When you visit Walter’s falls you will discover it is in a different setting than most of the other larger waterfalls in our area. It is not in a park or conservation area, but rather on private property in the village of Walters Falls where the owners of the property operate a lovely inn decorated with fine hardwoods which were produced on the site. Throughout the inn are pictures of the old mill and its operation. It is a lovely spot for you to stop and have a delicious snack or lunch, sit by a window with a good view of the falls, or if you prefer at a table on the balcony. The parking is free and there is an area for you to stroll around and take pictures. You can also climb down into the gorge or stand on the viewing platform where Walter’s Creek plunges over the 14 m escarpments for a better view. A dam has been built at the top of the crest which controls the water flow but it is still sufficient to make a lovely picture and the setting is beautiful. The falls were discovered by John Walter and his wife over 153 years ago. They settled there and harnessed the water to power a sawmill, a feed mill, and a woolen mill. After their death, they were buried in the churchyard of St. Phillip’s Anglican Church.
This is a stone church next to the Inn which was built in 1880 and is open to visitors. The sawmill was owned by the Omstead brothers until it was sold to Willard Hallman in the mid-1940s. It expanded increasing its power capacity in the ’50s, converted to hydro in the early ’80s, and burned down in 1984. It was rebuilt on the edge of town by John’s son Paul. The feed mill is still operating on water power and the woolen mill building is still standing. If you feel like hiking there is a loop trail there that you can follow. You start by following the east bank downstream, past some magnificent boulders, and through a cedar bush. Follow Grey Road 29 and soon you will see a sign Walter’s Creek Side Trail. On this trail, you will pass the ruins of an old farmstead, to the river which you will cross, and on the Bruce Trail turn left to the town line. The trail climbs to the glacial deposits and back to Grey Road 29 and returns to the west side of the creek.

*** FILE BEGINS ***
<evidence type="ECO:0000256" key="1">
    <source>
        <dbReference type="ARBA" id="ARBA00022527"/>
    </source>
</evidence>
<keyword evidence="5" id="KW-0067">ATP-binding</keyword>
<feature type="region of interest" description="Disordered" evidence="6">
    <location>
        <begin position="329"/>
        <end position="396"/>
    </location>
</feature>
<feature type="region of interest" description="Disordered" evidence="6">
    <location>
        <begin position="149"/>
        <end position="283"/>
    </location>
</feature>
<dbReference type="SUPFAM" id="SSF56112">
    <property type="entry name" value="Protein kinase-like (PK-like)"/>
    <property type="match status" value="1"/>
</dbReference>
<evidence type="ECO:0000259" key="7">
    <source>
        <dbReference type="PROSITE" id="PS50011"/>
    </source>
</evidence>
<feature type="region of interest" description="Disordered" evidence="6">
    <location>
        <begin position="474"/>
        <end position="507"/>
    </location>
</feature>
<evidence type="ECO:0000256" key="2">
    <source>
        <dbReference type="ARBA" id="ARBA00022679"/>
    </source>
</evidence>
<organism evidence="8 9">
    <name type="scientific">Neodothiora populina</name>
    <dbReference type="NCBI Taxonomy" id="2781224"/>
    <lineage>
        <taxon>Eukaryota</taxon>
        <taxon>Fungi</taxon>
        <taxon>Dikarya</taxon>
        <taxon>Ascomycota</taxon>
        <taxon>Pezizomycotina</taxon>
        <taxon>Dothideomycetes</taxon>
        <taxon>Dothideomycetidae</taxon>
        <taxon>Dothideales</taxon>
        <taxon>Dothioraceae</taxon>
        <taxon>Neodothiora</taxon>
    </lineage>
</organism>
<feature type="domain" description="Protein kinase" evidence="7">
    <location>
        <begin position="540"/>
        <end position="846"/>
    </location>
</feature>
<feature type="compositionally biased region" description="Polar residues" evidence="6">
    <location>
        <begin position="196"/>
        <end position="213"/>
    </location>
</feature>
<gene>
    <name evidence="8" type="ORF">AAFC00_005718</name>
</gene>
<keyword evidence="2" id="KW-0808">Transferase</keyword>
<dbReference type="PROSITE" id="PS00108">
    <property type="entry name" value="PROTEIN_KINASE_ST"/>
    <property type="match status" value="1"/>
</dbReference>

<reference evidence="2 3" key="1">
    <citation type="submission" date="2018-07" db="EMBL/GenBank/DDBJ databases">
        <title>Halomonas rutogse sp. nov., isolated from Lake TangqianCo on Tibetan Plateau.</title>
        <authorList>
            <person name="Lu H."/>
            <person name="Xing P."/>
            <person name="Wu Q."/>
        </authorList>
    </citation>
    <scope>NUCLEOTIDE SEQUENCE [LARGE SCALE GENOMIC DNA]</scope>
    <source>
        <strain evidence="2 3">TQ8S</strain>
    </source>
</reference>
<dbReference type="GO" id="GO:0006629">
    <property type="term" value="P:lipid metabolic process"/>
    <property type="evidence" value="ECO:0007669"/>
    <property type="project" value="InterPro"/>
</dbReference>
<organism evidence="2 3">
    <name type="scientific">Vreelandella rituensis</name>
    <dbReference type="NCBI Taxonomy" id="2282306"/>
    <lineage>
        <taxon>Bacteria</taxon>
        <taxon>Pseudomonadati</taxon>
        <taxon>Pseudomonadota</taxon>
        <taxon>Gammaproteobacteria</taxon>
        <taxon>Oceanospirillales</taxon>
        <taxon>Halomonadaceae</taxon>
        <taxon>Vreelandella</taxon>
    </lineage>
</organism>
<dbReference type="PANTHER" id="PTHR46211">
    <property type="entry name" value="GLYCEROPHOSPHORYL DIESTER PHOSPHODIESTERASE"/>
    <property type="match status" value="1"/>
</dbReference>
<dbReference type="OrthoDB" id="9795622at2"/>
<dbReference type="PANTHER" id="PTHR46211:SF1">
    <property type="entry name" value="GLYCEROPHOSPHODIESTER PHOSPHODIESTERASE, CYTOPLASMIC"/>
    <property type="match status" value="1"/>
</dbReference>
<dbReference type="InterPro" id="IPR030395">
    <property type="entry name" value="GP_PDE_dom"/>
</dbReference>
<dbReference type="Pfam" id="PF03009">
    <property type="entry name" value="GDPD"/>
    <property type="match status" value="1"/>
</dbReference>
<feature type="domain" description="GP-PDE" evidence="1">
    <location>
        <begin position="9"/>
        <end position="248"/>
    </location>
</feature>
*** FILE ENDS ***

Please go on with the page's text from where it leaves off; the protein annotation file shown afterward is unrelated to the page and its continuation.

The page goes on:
Toward the end of the hike, there is a fairly steep bank so be careful. You may prefer to drive the short distance to Bognor Marsh which is an easily accessible wildlife area. There are about 12 kilometers of trails through 668 hectares of the Niagara Escarpment upland forest. There are also boardwalks with interpretive signs and a viewing tower on Grey Rd. 18.